Sorry I haven't updated for a few days, but I wasn't able to at first and then i was busy getting settled in. I've arrived safely at Sakeji, here's what I have been doing the last few days:
On Wednesday morning after breakfast the Ronalds (see missionary handbook), Lina and myself piled into the Ronald’s Landrover. A trailor was attached to haul all of our luggage. We had a few more stops in Lusaka before we actually headed out. After having trouble with ATM’s not excepting my bankcard, I was thankfully able to find one that would just before we left the city. We had to make several stops along the way in different ‘towns’ to pick up and drop off various things for the school. We had a couple of adventures with backing up in small spaces with the trailer but never got into too much trouble. I was surprised that the roads weren’t all that bad, but then we were driving through the larger cities and towns. We only drove about 4 hours on the first day, ending in Garneton, where we spent the night at another guest house. I took a bunch of pictures of all the flowers and trees that are in bloom. As it’s the rainy season everything here is SO full of life and vibrant colours!
After a bath and good nights sleep we were ready to hit the road again. Unfortunately the Ronald’s youngest daughter was up sick all night so we left later then we had originally planned. Thankfully Naomi wasn’t sick the rest of the trip. The second day we had a much longer trip, it took us about 8 hrs. We hadn’t been driving too long when we got a flat tire. Being a good missionary, Mark Ronald was prepared for this and had 3 spares with him. It was perfect timing for lunch, so while he changed the tire, the rest of us ate and stretched out legs. Just as he finished up it started to rain so we jumped back in the truck and were off. About 2/3s of the way through the trip the paved road ends and the fun begins! After spending the last 2 years working for a Drainage Engineering firm, I was seeing the roads through ‘new eyes’. The road was so bad at one point that we weren’t sure we would make it through even with the 4-wheel drive! I tried to take pictures and videos but I’m not sure that it would show just how bad it actually was. The Lord was watching over us though and we made it ‘home’ to Sakeji by 8:30pm without getting stuck.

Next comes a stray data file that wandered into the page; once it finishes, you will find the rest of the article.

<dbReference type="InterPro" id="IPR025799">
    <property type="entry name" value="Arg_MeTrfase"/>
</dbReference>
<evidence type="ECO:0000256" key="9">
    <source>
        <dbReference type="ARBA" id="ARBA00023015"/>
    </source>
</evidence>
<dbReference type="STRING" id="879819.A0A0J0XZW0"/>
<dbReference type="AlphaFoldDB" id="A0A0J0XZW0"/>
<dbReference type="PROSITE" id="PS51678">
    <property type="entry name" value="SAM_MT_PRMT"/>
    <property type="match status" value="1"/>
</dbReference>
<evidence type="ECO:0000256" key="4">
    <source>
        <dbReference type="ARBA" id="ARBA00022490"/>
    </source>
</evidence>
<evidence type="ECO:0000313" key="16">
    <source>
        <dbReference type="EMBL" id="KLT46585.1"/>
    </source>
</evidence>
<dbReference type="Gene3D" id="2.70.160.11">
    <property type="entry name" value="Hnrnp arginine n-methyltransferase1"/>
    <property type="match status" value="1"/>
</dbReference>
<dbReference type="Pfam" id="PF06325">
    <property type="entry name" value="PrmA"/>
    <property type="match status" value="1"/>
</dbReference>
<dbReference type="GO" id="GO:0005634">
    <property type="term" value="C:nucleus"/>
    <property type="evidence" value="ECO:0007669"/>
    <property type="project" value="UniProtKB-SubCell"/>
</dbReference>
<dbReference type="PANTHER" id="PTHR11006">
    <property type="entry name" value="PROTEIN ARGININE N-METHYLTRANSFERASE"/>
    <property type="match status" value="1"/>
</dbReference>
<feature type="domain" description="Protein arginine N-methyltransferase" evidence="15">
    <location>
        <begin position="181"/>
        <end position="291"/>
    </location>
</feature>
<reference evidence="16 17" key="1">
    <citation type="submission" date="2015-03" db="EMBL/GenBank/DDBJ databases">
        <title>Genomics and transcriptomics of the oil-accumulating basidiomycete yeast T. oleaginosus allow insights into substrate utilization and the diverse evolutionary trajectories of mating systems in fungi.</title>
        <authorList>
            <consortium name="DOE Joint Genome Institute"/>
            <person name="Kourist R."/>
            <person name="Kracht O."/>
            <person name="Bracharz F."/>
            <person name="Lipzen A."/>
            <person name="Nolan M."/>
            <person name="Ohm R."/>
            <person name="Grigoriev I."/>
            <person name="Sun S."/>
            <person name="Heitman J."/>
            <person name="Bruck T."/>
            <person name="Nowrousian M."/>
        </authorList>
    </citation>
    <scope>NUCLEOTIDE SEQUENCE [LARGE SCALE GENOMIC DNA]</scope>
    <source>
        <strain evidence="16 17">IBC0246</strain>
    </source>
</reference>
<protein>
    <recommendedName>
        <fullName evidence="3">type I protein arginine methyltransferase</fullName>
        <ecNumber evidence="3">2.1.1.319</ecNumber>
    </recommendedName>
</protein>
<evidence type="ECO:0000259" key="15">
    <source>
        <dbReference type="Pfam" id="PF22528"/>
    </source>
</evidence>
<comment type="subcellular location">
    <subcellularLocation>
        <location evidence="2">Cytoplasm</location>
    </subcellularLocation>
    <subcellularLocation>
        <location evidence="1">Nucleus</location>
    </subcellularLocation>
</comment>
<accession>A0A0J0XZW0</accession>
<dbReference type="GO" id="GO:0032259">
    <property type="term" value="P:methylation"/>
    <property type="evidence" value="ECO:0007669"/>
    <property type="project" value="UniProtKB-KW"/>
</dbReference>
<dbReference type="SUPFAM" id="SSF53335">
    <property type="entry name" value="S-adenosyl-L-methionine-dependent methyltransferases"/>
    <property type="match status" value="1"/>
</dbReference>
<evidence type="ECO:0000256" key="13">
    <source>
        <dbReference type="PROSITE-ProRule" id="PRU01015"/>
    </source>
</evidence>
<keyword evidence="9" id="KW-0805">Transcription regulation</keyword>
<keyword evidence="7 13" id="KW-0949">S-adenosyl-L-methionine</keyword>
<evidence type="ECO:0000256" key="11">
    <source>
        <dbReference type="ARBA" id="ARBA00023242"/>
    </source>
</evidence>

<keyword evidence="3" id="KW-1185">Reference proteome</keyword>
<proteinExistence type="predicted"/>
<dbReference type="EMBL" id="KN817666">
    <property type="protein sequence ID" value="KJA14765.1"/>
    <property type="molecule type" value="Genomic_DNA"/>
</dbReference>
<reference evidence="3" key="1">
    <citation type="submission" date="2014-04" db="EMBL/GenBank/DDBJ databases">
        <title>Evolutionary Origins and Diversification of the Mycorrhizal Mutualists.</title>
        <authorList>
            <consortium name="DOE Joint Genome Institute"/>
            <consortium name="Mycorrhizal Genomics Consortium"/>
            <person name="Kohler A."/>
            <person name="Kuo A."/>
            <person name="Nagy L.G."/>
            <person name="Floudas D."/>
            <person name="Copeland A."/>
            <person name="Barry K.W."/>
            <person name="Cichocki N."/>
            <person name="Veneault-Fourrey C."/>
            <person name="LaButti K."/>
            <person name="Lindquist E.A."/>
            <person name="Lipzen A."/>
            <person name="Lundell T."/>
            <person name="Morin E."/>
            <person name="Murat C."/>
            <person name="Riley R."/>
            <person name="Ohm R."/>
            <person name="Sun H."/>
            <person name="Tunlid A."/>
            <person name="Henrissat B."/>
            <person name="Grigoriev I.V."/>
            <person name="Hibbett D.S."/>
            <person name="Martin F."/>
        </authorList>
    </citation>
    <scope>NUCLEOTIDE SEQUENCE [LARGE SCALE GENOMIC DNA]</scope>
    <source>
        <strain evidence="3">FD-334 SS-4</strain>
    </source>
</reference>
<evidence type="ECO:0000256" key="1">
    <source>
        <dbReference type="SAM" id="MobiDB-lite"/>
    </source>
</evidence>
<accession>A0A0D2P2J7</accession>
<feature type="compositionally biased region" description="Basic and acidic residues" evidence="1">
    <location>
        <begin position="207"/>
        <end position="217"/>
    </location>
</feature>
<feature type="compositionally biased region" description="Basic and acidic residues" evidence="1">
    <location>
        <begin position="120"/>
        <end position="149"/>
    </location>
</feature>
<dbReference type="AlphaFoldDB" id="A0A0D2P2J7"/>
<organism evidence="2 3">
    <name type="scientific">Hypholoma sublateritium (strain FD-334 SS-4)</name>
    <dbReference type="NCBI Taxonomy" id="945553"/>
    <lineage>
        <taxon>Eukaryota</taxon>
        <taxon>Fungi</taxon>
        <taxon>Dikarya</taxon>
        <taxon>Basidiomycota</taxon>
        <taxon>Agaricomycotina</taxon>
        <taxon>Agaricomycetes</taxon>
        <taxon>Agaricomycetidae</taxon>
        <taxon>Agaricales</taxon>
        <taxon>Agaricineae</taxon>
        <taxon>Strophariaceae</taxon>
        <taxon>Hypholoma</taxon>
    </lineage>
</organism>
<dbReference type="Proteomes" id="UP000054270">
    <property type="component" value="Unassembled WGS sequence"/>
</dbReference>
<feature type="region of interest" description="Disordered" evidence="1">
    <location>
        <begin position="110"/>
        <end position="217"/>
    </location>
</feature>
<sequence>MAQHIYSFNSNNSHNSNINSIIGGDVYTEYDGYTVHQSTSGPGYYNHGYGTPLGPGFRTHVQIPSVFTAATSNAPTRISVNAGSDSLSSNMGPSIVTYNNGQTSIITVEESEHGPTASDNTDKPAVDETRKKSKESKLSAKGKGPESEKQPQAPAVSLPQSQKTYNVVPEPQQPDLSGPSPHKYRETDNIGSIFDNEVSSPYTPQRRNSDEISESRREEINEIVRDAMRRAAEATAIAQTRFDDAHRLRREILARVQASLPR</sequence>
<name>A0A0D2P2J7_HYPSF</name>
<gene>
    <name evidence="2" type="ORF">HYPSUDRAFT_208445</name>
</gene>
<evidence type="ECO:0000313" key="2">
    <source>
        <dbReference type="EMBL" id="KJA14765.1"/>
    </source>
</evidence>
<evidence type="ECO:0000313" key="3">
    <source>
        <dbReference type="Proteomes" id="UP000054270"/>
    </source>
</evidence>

Lina and I were dropped off at our house and we started unpacking right away. We were so excited to finally have arrived. I’ve taken a few pics of what the house look like when we arrived, but will take some more once we have fully settled in. At 10:30pm we finally realized that we were starving so stopped for a ‘cuppa’ and some fresh homemade bread w/ p.b. After sitting we realized that our energy had subsided and it was time to call it a night.
I think the jet lag has finally worn off as I was actually able to sleep straight through the night for the first time. When I woke up I felt very rested but soon discovered that I am allergic to my house. L Actually, I’m pretty much allergic to most of the buildings over here as there is a lot of must/mould b/c of the rain. I am so glad I remembered to pack my allergy meds and hope that my supply doesn’t run out before the containers arrive. I’m praying that my body will get adapt to it, so I don’t have to keep taking the medication. I don’t remember it being this bad when I was here before, but as that was so long ago, I could have just forgotten.
I spent the day wandering the station and reminiscing (and trying to figure out what all the new buildings were) and then checking out my classroom. I started setting up my classroom, which I hope to finish today (Friday) once I am through catching up on emails etc. I think I shocked some of the Zambian workmen when they walked past and saw me standing on the desk trying to reach the top of a bulletin board, they seemed a little unsure as to what to do about it.
Well, I have gone on and on so I think I will close off for now and continue to catch up later. Thanks for all the prayers and I hope to hear from some of you soon!